How has SSF Plastics responded to Covid-19 disruption and changing consumer demands?
Like many other companies the biggest challenge for us has been on operational cost while the operations were shut. Many actions were taken to look at reducing our idle costs which ranged from the decentralisation of support equipment, planning efficiently to run when it is required, downsizing on frills, improving IT infrastructure to work remotely and, most importantly, sessions with the leadership teams at plants to cope up with Covid stress.
Consumers have been ever demanding and this has increased after the Covid outbreak. We are servicing our global clients on product demands which have become very inconsistent. Volatility is very high, which was never the case in our consumer product industry. Customers are not able to predict their sudden spikes or falls in demand in the market hence the pressure is on manufacturing to cater to those demands.
To tackle this problem, the most important action we’ve taken is to change mindsets. It’s been a difficult journey for a manufacturing plant which can predict demand for months to adapt to weekly planning schedules. We have decentralised our operation to a level where we can work on partially running plants due to disruptions and have control on increased costs.
My family got into the packaging business when this industry was just evolving and this business was created as an enterprise to make money. My next generation has to be pulled into this industry by making this organisation more focused on innovations and sustainability.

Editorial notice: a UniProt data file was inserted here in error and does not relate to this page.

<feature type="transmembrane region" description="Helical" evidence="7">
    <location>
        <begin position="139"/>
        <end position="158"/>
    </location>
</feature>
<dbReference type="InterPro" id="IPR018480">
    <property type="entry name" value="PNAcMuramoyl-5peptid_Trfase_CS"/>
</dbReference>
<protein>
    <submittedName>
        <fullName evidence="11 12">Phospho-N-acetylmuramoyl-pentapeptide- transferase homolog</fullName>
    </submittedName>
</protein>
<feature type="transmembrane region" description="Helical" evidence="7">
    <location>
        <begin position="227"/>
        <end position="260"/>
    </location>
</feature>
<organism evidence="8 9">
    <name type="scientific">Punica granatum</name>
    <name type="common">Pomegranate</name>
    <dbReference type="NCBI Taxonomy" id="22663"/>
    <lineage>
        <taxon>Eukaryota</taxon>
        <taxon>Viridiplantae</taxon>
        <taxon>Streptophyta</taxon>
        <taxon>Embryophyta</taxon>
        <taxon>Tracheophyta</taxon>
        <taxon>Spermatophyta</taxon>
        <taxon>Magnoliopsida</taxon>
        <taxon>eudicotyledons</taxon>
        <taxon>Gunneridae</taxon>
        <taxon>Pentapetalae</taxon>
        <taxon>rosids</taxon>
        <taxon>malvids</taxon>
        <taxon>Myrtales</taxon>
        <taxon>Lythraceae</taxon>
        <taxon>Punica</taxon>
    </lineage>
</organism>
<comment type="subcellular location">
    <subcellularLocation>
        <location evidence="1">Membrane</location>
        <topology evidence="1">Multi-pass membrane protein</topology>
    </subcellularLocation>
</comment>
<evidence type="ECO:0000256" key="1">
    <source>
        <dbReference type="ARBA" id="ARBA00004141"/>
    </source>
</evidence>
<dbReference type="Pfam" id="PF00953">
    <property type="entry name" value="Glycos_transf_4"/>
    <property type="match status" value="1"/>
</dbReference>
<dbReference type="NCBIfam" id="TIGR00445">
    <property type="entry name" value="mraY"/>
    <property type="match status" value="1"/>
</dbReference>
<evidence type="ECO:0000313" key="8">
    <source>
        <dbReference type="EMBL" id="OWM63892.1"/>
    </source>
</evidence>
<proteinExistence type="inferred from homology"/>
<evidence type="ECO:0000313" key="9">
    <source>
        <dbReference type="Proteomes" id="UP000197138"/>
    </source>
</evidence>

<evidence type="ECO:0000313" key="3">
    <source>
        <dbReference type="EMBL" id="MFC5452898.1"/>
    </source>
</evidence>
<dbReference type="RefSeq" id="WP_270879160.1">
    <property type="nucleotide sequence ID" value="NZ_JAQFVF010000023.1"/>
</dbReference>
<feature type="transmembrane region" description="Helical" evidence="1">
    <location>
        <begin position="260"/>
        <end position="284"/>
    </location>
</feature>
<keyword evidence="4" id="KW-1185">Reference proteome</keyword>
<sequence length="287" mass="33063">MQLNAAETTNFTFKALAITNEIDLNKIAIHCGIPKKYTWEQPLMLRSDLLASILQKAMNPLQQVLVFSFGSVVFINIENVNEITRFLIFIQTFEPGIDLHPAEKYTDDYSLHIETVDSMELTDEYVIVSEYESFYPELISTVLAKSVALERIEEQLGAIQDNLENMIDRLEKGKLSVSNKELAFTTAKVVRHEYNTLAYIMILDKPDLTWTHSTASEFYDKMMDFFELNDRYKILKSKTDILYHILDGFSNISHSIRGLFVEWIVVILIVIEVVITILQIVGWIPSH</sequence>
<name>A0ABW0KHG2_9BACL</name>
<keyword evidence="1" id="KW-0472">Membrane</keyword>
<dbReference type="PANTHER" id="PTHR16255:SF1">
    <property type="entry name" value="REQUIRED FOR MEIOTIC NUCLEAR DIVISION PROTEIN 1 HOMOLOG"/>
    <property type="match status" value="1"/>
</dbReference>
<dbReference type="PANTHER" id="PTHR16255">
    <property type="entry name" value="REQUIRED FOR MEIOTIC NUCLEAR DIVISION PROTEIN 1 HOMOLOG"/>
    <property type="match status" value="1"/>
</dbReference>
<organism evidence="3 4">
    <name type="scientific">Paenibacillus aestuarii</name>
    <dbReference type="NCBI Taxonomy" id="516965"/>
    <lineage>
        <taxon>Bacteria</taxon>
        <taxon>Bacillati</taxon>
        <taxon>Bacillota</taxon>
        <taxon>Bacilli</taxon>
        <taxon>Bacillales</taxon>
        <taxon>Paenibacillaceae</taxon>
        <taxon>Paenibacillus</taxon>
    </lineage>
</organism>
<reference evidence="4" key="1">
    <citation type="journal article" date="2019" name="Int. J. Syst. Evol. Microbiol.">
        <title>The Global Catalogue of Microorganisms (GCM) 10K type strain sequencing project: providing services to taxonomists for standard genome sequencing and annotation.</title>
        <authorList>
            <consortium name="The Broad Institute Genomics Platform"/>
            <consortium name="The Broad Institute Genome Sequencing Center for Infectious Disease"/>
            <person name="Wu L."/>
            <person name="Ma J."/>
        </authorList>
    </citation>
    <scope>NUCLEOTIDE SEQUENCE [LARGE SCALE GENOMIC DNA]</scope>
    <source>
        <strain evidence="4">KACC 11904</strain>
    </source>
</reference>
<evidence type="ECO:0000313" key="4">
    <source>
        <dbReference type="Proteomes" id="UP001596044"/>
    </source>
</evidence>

What informal or formal steps have your family implemented to separate family life and family business?
A well-drafted family charter is important to cover subjects such disagreements and misunderstandings.A lot of time is being spent on this subject to make a complete governance law for the family.
What is the family’s succession plan—is it your ambition to succeed your father as managing director and, if so, what would your aspirations be for the family business?
Yes, at the moment there are four of us in the next generation and we’re inclined to work with each to grow this family business. The current core business is where I will take a lead and make sure shareholders (family) wealth creation is based on sustainable growth while following ethical standards towards the environment and society.
Apart from the year of lockdowns, other years have been reasonably good for business. I see the world recovering with more vigour and a larger appetite on demand in the next few years. This will help our business take bigger steps towards more capacities and growth avenues. We have already started making plans for our next initiatives based on positivity in the market. Keeping our fingers crossed and hoping there are no more Covid disruptions, we are moving ahead in forecasting demand and planning accordingly.
How will you manage the risks some business families anticipate this year and next, namely rising inflation, interest rates and costs?
India faces the increase in inflation, interest rates and costs every year, only interest rates have been an exception in the last year. Hence as businesses we are well trained to tackle it, but the biggest problem is demand going flattish, which may lead to the collapse of manufacturing set ups because then there will be no avenue to absorb these ever increasing costs through volume increase. Hopefully the bad days are over.